The economic impact of the COVID-19 pandemic has proven substantial, especially for the mortgage finance industry. Leaders across the state and federal level have implemented foreclosure moratorium policies to alleviate the financial hardships borrowers now face. Measures designed to assist borrowers, however, have left mortgage servicers facing a swath of potential consequences. In an effort to aid issuers and lenders as well, Ginnie Mae has begun the process of implementing new assistance programs and revised some of its existing policies. Below is a more fulsome discussion of Ginnie Mae’s actions thus far.
Pass-Through Assistance Program
On March 27, 2020, Ginnie Mae announced it fully anticipated implementing a Pass-Through Assistance Program (PTAP) within the next two weeks. Through the PTAP, issuers with shortfalls with respect to principal and interest payments may request that Ginnie Mae advance the difference between available funds and the scheduled payment to investors. Ginnie Mae will be implementing the PTAP for single-family issuers initially and expects PTAP terms for reverse mortgage and multifamily issuers to be published shortly thereafter. The PTAP will be effective immediately upon the publication of an All Participants Memorandum (APM), and corresponding changes to Ginnie Mae’s MBS Guide will be made in due course.
Ginnie Mae stressed, however, that the PTAP should be a “last resort” financing option for any Ginnie Mae issuers facing liquidity shortages. The PTAP’s purpose will be to support the forbearance and loss mitigation programs of Ginnie Mae’s issuing agency partners (the Federal Housing Administration, the Veterans Administration, and the United States Department of Agriculture) by minimizing potential disruptions in the mortgage servicing market. The desired result is that, through the PTAP, those federal mortgage insurance and guarantee programs can be administered efficiently and with maximum help to borrowers. Therefore, Ginnie Mae stated that it will only make advances through the PTAP where doing so furthers the intended purpose.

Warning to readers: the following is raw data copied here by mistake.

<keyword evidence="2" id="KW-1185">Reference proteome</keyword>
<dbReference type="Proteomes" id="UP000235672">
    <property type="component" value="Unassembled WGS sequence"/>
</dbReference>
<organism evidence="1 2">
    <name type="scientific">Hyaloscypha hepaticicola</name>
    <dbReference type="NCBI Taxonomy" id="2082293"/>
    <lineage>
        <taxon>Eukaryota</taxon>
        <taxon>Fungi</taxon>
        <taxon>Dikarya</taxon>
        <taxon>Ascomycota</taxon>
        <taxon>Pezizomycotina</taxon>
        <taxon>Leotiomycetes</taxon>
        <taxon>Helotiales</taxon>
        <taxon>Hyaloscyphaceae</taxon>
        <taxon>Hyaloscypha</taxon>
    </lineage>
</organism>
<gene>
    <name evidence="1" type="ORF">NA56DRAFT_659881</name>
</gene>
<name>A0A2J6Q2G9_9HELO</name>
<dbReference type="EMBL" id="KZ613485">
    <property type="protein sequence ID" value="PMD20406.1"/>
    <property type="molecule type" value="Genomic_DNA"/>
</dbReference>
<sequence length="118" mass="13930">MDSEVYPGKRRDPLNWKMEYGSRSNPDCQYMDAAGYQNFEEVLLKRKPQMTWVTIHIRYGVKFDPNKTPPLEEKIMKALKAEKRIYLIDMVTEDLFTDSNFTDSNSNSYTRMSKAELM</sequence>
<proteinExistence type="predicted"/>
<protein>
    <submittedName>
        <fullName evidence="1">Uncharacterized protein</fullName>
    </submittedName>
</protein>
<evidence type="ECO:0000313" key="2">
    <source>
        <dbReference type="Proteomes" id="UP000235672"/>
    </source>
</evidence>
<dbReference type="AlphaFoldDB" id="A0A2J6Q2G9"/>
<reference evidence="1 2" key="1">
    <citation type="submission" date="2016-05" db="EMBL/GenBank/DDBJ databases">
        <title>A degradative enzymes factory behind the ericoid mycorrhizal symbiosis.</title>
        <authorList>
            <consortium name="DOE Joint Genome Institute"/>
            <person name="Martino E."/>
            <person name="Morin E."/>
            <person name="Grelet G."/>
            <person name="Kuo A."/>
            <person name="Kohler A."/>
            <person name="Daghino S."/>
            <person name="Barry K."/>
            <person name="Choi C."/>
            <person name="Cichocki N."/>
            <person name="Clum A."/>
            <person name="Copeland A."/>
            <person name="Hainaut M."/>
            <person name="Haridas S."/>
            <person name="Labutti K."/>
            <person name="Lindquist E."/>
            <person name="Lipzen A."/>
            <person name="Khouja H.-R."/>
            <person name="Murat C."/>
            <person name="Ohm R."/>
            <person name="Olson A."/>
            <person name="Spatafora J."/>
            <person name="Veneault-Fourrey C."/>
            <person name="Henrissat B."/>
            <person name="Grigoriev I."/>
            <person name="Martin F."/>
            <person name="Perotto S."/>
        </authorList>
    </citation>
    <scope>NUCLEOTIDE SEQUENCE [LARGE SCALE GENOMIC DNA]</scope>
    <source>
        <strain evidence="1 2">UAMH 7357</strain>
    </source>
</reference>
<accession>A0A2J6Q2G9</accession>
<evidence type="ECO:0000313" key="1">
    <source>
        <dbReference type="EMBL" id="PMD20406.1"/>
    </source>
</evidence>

In an APM published on March 25, 2020, Ginnie Mae is temporarily allowing for the electronic execution and transmission of form HUD 11711A (Release of Security Interest) and form HUD 11711B (Certification and Agreement). Ginnie Mae will approve interim lenders and issuers to execute forms HUD 11711A and HUD 11711B using electronic signatures, but signatures must, in all cases, be performed, affixed, or reflected as to allow a person reading the form to identify the name, title, and business name of the signatory. Any forms HUD 11711A and HUD 11711B signed electronically may be transmitted electronically between interim lenders, issuers, and document custodians, provided that the forms are maintained in PDF format and document custodians are able to reproduce a printed copy of those PDF files to be included in the relevant physical pool file, or upon Ginnie Mae’s request. Once the COVID-19 crisis has been mitigated, or Ginnie Mae directs otherwise, issuers will be responsible for delivering forms HUD 11711A and HUD 11711B, bearing wet signatures, to document custodians for completion of final certification.
Annual Audited Financial Statement Deadline Extension
Additionally, in a separate APM published on March 25, 2020, Ginnie Mae extended the due date for Annual Audited Financial Statements to April 30, 2020, for those lenders with a December fiscal year end. Ginnie Mae noted that if lenders can complete the Annual Audited Financial Statements within 90 days of fiscal year end, they are encouraged to do so.
The measures discussed above will not be the extent of Ginnie Mae’s response to the COVID-19 pandemic and the pandemic’s effects on the mortgage finance industry. Ginnie Mae stated that it is expediting its digital collateral initiative and, “in the near future,” expects to publish information about forbearance of sanctions for violations of liquidity and delinquency standards attributable to the COVID-19 crisis. Groups in the mortgage finance industry are calling for additional measures, however, because Ginnie Mae’s plans do not address advances associated with loans backing Fannie Mae, Freddie Mac, or private-label securities, nor will it address advances of taxes and insurance on loans backing Ginnie Mae securities. A more thorough discussion of these concerns can be found here. As Ginnie Mae continues to issue new guidance, we will update this page accordingly.
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